These are hardly the actions of a government inclined to rain down meaningful, damaging punishment on someone coming to attack voting machines in Arizona.
There’s a good argument to be made that China, for one, might look at our congressional elections and think that helping the Democrats in 2018 would be best for them. While much of our focus on Trump’s bull-in-a-multilateral-china-shop approach to foreign policy has focused on his attacks on Canada, Europe and Africa, or his inexplicable coddling of Putin and Russia, there’s no country that has benefited more from his presidency than the rising and increasingly aggressive and authoritarian China.
As we retreat from international alliances, China has stepped into that vacuum. Trump’s temper tantrums have given China the time and space to build new relationships around the Pacific Rim, to pursue their mega-One Belt One Road project and to chip away at the international security alliances that have made the Pacific an American lake for 50 years.
One way for China to extend the period of a vacuum of American leadership: Throw the Senate to the Dems, ensuring not just two years of oversight hearings but also fraught nomination fights that would leave the government understaffed and under-resourced and unable to engage thoughtfully with the rest of the world.
Democratic control of one or both houses of Congress might, from a brass tacks Chinese or Russian perspective, guarantee two years of a paralyzed America, a country continuing to look inward, not outward. And Democratic control of Congress could help arrest Trump’s trade war, which actually could be harming China’s growth and rise—and the one thing China can’t afford to lose right now is it’s economic growth. A Democratic House might lead to a polarizing impeachment fight that would further exacerbate America’s political divides and weaken the country globally, at least in the short term.
China doesn’t need to sideline the U.S. forever—just long enough to have built itself into the global military and economic superpower befitting its status as the world’s most populous nation. Two or four more years of America refusing to engage on the world stage and undermining rules-based systems like the World Trade Organization, and of President Trump storming out of G-7 summits would go a long way toward giving China the space it needs to solidify new alliances and build new systems that aren’t focused on the post-World War II Bretton Woods-style comity that aided the U.S. over the past 70 years.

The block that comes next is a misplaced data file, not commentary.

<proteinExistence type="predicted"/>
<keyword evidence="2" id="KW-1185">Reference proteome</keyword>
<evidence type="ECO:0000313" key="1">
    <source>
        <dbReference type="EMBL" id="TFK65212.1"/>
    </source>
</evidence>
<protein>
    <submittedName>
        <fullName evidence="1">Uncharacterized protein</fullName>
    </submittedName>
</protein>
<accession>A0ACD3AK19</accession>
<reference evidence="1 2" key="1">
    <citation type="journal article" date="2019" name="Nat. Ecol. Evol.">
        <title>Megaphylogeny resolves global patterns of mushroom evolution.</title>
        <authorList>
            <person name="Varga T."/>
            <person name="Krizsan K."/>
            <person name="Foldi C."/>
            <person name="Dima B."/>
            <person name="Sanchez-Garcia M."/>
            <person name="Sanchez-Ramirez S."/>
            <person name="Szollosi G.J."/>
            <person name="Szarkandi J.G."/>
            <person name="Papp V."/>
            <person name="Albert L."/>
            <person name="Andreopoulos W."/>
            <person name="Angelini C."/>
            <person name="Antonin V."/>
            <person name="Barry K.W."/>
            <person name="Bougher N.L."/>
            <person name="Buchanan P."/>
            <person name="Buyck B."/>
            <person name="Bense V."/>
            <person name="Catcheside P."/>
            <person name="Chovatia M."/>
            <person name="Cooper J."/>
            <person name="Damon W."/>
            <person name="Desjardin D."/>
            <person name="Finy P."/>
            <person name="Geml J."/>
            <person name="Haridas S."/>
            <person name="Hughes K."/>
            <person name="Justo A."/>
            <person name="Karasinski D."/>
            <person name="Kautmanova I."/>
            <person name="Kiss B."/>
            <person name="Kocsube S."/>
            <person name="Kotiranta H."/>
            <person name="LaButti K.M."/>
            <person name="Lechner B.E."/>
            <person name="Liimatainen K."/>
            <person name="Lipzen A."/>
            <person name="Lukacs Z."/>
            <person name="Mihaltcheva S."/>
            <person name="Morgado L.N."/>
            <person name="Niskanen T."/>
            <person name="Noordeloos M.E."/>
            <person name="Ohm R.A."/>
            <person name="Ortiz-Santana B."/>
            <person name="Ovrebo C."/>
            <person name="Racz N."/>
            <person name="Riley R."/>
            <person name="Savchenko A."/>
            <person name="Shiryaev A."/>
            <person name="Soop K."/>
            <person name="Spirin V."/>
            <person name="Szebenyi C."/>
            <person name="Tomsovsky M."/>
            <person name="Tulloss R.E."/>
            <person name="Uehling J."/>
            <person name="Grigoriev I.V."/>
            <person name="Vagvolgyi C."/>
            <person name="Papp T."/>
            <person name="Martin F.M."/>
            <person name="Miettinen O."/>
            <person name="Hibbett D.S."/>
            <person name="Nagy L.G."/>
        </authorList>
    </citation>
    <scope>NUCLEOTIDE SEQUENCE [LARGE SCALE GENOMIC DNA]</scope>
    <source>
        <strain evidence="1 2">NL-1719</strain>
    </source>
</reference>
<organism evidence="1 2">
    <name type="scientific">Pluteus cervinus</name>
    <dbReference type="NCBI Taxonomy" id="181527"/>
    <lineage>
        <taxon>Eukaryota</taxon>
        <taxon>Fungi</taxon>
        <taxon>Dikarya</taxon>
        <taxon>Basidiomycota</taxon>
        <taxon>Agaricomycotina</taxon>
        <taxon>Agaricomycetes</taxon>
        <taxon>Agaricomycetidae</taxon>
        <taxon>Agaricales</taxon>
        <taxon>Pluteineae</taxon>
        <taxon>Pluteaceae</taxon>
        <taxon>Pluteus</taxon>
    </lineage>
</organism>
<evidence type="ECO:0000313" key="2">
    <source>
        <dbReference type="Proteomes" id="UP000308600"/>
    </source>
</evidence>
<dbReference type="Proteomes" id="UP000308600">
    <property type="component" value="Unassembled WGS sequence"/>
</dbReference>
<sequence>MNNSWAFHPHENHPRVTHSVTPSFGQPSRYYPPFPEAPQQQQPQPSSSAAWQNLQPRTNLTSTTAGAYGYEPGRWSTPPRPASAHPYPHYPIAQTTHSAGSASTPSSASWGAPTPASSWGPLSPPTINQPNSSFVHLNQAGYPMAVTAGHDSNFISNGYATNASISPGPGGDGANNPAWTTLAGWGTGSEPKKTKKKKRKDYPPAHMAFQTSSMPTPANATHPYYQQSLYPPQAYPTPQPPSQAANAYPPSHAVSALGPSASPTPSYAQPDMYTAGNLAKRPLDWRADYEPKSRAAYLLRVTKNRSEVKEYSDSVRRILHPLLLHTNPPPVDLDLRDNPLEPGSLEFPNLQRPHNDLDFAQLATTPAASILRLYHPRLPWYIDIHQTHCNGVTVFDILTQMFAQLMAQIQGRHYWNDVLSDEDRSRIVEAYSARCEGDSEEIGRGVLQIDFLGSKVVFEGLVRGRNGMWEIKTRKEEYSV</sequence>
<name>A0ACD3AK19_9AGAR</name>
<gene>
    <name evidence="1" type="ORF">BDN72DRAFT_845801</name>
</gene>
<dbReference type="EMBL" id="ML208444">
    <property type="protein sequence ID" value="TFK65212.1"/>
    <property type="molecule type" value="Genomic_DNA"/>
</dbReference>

Similarly, Russia might decide that its aid to Trump was so successful, that he’s been so effective at advancing Putin’s goals, that they want to keep him in power past 2020. A good way to help Trump get reelected is to give him a Democratic Congress to rail against for the next two years. There’s a pretty straightforward trend in American electoral politics: Recent incumbent presidents lose ground in the midterms, then win second terms.
Iran, of course, is another capable cyber adversary that has a big bone to pick with Trump: the death of the nuclear deal that was letting the Islamic Republic re-enter the global economy. What if Iran decides that they want to go after Republican Sen. Tom Cotton, its fiercest critic and a Trump backer?
If it weren’t for the president’s fragile ego, it would be easy for Republican lawmakers to say, “We don’t think the Russian effort affected the 2016 election, but we can’t take the chance that similar efforts in the future ever succeed.” And then throw themselves into an all-out, no-expense-spared, herculean effort to lock down every county-level voter system, ensure paper backups in every elementary school gymnasium voting precinct, install two-factor authentication on every GOP congressional campaign email account, and pound the social media platforms every day to remove disinformation, minimize bots and trolls and block dark-money ads.
Remember that Dick Cheney led the nation into the War on Terror with the so-called “One-Percent Doctrine,” his idea that. if there was an even a 1 percent chance that terrorists were pursuing a nuclear weapon, “We have to treat it as a certainty in terms of our response.”
The odds that a foreign government is coming back to attack our election this fall in 2018, or in 2020, are far, far greater than 1 percent.
We should all care about securing our elections against foreign interference, for many patriotic reasons. But even if Trump and the Republican Party’s turn-the-other-cheek approach to Russia’s cyber attacks is based on crass self-interest, they should rethink their silence. There’s no guarantee that today’s allies are tomorrow’s allies.